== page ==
Twelfth graders at 10 high schools in Kupang, the capital of East Nusa Tenggara province, are being made to take part in the controversial project to get the day off to an early start. Schools in the southeast Asian country usually start between 7 and 8am.
According to the authorities, the scheme announced last month by governor Viktor Laiskodat is intended to strengthen children’s discipline.
Sleepy students can be seen reluctantly “trudging zombie-like through the streets” every morning to make it on time for school, said an AFP report. Parents have criticised the experiment, saying children are exhausted by the time they get home.
“It is extremely difficult, they now have to leave home while it’s still pitch dark,” Rambu Ata, a mother to a 16-year-old, told the news agency.
“I can’t accept this... their safety is not guaranteed when it’s dark and quiet,” she said, adding that her daughter wakes up at 4am to get ready and ride a bike to school.
“Now every time she arrives home, she is exhausted and falls asleep immediately because she is so sleepy.”
Apart from parents, pediatric associations and experts have voiced their concerns about the new timing, stressing that lack of sleep will affect the health of the students.
“For children, the most important aspect is quality and enough sleep,” Indonesian Pediatric Association chair Piprim Basarah Yanuarso said earlier this month, according to the Antara news agency. He noted that high schoolgoers needed seven to eight hours of sleep a day.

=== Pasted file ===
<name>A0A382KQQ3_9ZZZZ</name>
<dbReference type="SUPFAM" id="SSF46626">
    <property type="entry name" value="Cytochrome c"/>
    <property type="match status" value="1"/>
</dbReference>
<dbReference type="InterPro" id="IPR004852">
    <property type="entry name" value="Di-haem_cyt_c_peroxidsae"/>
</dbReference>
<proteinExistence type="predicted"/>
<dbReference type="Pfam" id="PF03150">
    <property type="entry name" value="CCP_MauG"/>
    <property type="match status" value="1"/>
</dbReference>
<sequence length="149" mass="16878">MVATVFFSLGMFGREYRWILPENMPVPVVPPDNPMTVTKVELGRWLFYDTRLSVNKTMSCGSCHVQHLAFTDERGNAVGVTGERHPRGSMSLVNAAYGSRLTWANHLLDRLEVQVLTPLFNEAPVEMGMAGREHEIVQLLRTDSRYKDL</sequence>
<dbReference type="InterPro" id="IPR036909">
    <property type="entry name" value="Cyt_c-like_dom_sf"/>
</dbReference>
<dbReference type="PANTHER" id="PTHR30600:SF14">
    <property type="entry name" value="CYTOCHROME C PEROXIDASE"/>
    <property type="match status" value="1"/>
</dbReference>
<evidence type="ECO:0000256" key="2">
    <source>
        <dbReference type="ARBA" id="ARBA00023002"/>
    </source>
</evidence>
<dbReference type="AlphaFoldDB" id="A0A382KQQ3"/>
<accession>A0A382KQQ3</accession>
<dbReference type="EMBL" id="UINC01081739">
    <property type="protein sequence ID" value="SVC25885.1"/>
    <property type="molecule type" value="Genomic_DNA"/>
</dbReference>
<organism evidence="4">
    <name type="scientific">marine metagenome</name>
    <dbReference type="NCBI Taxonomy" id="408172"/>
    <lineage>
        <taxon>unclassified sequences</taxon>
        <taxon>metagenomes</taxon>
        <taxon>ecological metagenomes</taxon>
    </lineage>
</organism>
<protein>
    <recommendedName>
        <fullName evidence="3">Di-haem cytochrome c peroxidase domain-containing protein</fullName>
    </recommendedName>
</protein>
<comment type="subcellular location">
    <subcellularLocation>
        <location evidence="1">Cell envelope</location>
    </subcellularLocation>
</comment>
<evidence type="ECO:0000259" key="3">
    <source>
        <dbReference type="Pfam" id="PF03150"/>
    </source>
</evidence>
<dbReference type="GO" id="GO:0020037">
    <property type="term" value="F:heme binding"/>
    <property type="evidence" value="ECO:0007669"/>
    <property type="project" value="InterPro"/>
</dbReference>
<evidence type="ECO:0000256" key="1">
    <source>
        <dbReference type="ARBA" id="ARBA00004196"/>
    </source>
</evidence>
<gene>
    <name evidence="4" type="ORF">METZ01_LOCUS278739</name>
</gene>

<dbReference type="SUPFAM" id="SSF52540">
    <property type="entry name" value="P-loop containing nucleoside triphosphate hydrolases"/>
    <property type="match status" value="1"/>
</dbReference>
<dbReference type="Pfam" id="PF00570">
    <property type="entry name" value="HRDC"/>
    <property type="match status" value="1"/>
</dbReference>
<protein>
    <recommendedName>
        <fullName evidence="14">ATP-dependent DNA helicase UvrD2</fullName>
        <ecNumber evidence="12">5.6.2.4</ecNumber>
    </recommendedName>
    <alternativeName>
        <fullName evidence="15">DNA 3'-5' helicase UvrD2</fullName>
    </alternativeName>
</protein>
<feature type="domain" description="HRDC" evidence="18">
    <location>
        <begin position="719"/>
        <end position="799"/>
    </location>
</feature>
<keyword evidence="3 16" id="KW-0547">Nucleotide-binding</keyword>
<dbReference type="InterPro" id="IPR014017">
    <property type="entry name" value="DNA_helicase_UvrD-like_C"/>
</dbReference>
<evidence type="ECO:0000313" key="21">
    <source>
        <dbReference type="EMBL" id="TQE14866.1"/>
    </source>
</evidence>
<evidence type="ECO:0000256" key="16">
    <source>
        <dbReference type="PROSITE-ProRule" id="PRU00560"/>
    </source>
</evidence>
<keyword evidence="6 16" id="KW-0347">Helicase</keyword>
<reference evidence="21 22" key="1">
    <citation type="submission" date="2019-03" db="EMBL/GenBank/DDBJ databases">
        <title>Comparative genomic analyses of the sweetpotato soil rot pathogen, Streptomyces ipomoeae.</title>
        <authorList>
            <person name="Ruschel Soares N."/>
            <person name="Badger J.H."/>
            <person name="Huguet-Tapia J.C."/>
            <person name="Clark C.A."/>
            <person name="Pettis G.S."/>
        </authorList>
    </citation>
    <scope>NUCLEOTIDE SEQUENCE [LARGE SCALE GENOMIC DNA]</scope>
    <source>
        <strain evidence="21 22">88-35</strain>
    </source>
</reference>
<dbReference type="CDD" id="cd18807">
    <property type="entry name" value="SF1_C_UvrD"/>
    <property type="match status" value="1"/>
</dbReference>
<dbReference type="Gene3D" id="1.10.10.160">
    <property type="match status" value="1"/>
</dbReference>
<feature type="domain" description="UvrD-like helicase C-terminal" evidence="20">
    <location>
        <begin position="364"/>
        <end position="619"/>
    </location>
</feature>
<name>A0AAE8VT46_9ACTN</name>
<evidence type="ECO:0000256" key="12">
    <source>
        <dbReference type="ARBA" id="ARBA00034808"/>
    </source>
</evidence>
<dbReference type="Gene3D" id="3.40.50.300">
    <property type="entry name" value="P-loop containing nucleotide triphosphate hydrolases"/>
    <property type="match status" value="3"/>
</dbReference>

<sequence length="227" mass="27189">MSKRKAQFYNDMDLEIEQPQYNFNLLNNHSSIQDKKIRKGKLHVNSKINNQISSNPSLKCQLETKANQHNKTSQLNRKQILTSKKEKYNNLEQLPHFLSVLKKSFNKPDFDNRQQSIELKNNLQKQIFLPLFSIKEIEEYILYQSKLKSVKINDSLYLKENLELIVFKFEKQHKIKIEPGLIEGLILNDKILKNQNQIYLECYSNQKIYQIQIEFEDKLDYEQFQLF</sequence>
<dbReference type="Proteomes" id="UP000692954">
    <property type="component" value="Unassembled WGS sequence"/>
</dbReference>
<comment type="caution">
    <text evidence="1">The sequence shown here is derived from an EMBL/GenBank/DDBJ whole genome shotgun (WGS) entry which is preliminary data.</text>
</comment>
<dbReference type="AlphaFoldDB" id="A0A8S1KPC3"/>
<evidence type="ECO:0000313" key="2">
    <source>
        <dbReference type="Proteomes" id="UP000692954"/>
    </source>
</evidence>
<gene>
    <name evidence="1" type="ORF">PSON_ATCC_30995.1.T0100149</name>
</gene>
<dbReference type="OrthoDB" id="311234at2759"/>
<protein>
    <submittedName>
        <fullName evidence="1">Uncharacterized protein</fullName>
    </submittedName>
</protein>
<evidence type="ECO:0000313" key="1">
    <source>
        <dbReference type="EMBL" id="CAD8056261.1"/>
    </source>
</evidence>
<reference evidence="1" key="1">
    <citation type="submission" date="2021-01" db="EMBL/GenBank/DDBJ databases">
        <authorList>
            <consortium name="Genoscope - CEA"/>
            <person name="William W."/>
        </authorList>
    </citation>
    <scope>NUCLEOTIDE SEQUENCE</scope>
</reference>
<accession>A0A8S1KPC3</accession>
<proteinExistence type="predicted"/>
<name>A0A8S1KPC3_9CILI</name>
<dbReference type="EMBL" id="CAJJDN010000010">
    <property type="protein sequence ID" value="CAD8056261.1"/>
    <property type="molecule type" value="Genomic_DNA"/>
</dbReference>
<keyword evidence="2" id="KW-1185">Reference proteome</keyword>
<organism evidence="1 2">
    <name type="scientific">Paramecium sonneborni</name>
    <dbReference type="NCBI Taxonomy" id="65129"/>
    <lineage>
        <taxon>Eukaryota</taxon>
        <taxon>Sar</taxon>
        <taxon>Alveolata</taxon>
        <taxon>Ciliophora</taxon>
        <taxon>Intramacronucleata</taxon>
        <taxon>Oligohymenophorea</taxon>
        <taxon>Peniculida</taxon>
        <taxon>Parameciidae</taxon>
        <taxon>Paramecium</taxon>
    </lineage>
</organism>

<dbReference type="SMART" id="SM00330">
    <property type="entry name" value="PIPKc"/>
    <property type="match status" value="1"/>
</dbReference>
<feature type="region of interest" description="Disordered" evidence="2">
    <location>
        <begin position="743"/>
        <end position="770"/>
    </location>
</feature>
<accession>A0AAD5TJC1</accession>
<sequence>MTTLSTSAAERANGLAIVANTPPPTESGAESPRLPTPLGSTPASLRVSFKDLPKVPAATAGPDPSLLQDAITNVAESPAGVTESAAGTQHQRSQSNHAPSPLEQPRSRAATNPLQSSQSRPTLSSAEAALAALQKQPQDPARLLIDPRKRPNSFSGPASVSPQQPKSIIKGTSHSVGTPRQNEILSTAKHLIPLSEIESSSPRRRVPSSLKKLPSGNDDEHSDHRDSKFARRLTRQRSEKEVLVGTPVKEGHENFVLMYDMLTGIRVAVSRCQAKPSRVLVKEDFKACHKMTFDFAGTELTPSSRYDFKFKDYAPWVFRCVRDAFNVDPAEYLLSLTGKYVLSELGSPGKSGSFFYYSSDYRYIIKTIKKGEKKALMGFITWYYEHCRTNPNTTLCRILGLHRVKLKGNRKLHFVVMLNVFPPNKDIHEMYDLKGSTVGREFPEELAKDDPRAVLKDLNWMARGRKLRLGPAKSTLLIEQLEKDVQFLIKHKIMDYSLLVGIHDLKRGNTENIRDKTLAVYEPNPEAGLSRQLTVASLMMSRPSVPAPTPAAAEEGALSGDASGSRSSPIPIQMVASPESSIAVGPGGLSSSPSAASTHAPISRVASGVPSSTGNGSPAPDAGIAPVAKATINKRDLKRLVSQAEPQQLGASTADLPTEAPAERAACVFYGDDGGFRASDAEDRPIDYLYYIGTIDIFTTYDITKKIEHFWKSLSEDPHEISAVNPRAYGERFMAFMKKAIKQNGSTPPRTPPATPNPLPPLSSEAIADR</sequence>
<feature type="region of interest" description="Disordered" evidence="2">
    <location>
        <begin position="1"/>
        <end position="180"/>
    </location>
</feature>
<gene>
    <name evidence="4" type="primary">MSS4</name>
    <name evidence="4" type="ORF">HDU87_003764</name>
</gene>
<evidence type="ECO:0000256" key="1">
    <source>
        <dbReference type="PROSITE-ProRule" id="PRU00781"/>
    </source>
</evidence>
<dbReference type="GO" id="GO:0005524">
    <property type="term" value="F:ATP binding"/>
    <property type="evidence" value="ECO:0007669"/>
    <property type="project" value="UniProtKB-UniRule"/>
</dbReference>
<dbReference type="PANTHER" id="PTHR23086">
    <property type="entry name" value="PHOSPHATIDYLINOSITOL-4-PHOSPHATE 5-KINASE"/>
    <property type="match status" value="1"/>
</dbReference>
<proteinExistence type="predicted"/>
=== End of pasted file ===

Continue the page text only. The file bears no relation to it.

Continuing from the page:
Melania Setia, a student, was unable to wake up at 4am as she had found it difficult to sleep earlier than 10pm, reported BBC Indonesia.
The student also said the time dedicated for her study had also been compromised due to the new schedule.
The policy had first been proposed by provincial governor Viktor Laiskodat on 23 February, reported CNN Indonesia.
Indonesia's federal health ministry asked the schools to take into account the safety and nutritional intake of their students, while the women empowerment and child protection ministry called for a review of the experiment.
“It is more so the safety aspects. For example, children have to walk quite a distance from home to school because we know what kind of risks there are in regional areas,” Siti Nadia Tarmizi, communications head at the health ministry told Antara news agency.
“Moreover, some kids have to cross bridges when it is still dark.”
The rule change was also challenged by local lawmakers, who demanded the government cancel what they called a baseless policy.